All beekeepers should learn how to move a beehive without destroying it so they can maintain their job or hobby even when they must make drastic changes to their life. In this article, we will explore how to move beehives from anywhere between 30 feet to over four miles. You will learn what factors you need to consider each time you make this move and how you can avoid the wrath of the honey bees for disrupting their peace. Absorb as much information as you can and enjoy!
Regardless of how far you plan to move the honey bees, it is wise to wear all the proper protective gear. Honey bees can be easily agitated when they are forcibly moved. Can you blame them? To keep yourself safe from swarms and stings, wear the full bee suit, including the veil and gloves. Even a sealed hive can give honey bees a way out. Stragglers may also stay behind and attack.
You will always want to strap the hive for transportation. Always secure the brood box to the baseboard with straps. It is vitally important that everything stays together during the journey. However, which tools you use to accomplish the task depends heavily on how far you wish to move the hive. When you are moving long distances, you should use several ratchet straps for safety. Shorter distances call for only a single strap.
You Might Need To Strap the Door
Whether or not you seal the hive’s entrance depends largely on your planned distance. If you are moving the hive fewer than 30 feet, you should leave the entrance open. For longer trips, you should seal the entrance.
The best times to seal the hive are either at night or when the honey bees are in the hive early in the morning. You do not want to lose the honey bees that are away foraging. Use your smoker to gently encourage honey bees outside the hive to go back in. Once they are back inside, you should block off the entrance with steel wool or mesh.
Keep the Temperature Cold
As you can imagine, beehives heat up quickly. When transporting hives, ventilation is super important. Before you move your hive, make sure it still has air circulation. Some hives come with built-in ventilation. Hives with screened baseboards also have this issue covered. But for beekeepers without those resources, you can tape or staple mesh over the entrance.
Returning Honey Bees
As a beekeeper, you want to make sure your honey bees get used to their new surroundings. However, they are creatures of habit. Especially if you are moving the hive fewer than four miles, some honey bees will undoubtedly return to their hive’s original spot. For those honey bees, you will have to take steps to make sure they know how to return to the new location. Read on to the section “Moving Short Distances” to learn how beekeepers can go about bringing honey bees back to their new and proper location.
Moving Long Distances
Now that we have explored a few of the basics, it is time to dive into the process of how to move a beehive without destroying it. First, by exploring how to move your brood long distances—which we will define as four miles or more—we can see just how precarious honey bee handling can become.
We already know to suit up, strap up the beehive, close the entrance, and keep the hive cool. But what comes after? For this next step, you will need a pickup truck or a trailer. The goal is to find a vehicle that will allow you to carry the hive without needing to put the hive in the vehicle with you. It can be very dangerous if you are stuck in the car with a beehive. You should also keep a smoker by your hand during the whole trip.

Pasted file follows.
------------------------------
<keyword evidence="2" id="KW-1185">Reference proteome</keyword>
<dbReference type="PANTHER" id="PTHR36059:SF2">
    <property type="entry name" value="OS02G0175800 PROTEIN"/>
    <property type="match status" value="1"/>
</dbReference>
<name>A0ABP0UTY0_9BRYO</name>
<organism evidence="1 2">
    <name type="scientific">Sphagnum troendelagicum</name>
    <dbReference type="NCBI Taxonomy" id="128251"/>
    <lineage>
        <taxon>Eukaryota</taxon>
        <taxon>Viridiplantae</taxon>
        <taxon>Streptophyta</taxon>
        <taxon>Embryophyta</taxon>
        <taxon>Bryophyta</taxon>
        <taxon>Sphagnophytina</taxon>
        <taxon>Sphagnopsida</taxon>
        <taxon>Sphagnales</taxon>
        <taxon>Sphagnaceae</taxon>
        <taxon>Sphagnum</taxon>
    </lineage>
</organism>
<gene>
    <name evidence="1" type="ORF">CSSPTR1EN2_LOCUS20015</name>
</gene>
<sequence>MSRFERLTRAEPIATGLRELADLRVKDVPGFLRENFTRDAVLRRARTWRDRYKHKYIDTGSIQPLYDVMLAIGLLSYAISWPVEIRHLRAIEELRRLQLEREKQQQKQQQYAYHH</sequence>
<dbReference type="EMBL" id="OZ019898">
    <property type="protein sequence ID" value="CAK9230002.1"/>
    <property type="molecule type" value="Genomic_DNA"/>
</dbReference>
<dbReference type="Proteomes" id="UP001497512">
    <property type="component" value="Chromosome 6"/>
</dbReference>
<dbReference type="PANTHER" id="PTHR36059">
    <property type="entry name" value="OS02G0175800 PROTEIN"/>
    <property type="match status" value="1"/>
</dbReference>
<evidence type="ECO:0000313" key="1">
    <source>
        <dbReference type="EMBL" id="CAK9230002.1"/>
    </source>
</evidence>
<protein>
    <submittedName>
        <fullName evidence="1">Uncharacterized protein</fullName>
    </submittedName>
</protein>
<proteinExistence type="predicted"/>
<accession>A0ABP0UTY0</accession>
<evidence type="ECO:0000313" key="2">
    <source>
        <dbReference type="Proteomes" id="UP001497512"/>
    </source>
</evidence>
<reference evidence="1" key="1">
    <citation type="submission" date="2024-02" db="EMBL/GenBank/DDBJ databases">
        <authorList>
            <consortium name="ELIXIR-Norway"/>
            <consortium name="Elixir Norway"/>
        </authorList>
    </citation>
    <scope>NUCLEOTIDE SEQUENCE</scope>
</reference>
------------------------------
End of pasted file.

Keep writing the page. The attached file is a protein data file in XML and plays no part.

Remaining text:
When you pack your hive, take special care to ensure the hive is level. With strong straps, tightly prepare the hive for the journey. Ratchet straps help if you want to make it really secure.
Upon entering the new location, set up your hive so it is level, remove the straps, and open up the entrance. Watch as the honey bees get to know their new home.
Moving Short Distances
Again, before you begin moving the hive between 30 feet and four miles, make sure you complete all these essentials—suit up, get the straps in order, shut the door, and keep the hive cool. Then, move it to a new location.
Once you set the hive down on a level surface, you can open the hive entrance. Make sure you put something in front of the entrance before you open it. This could be a towel or a branch. You want to signal to the honey bees that they have moved locations. By giving them something new to catch their attention, they will be less likely to go back to the original spot.
However, even if you work to keep them close to the new hive, there is a good chance a few will fly back to where their hive originally lay. If that happens, you should collect them in a box and bring them to your new location. You may need to go through this process multiple times before the honey bees get the idea.
Alternatively, you can reorient your honey bees to a new location by making them forget about their original home. Simply move the hive more than four miles away, keep the honey bees there for about three weeks, and then bring them back to the new area. They will have forgotten entirely about the original hive location and reorient themselves to the new place, never realizing that it is only a short distance from the original spot.
Moving Shorter Distances
The best way to transport a hive fewer than 30 feet away from its current location is to move it incrementally. Returning to the hive each day, you can move it six feet toward the new spot each visit. While the honey bees may return to their original location, the hive will remain close enough that they can find their way back. Though you will have to suit up and add the straps for each move, you can leave the entrance open.
Beekeeping is an endlessly fascinating hobby. If you want to give it a try, visit The B Farm to see VSH bees for sale.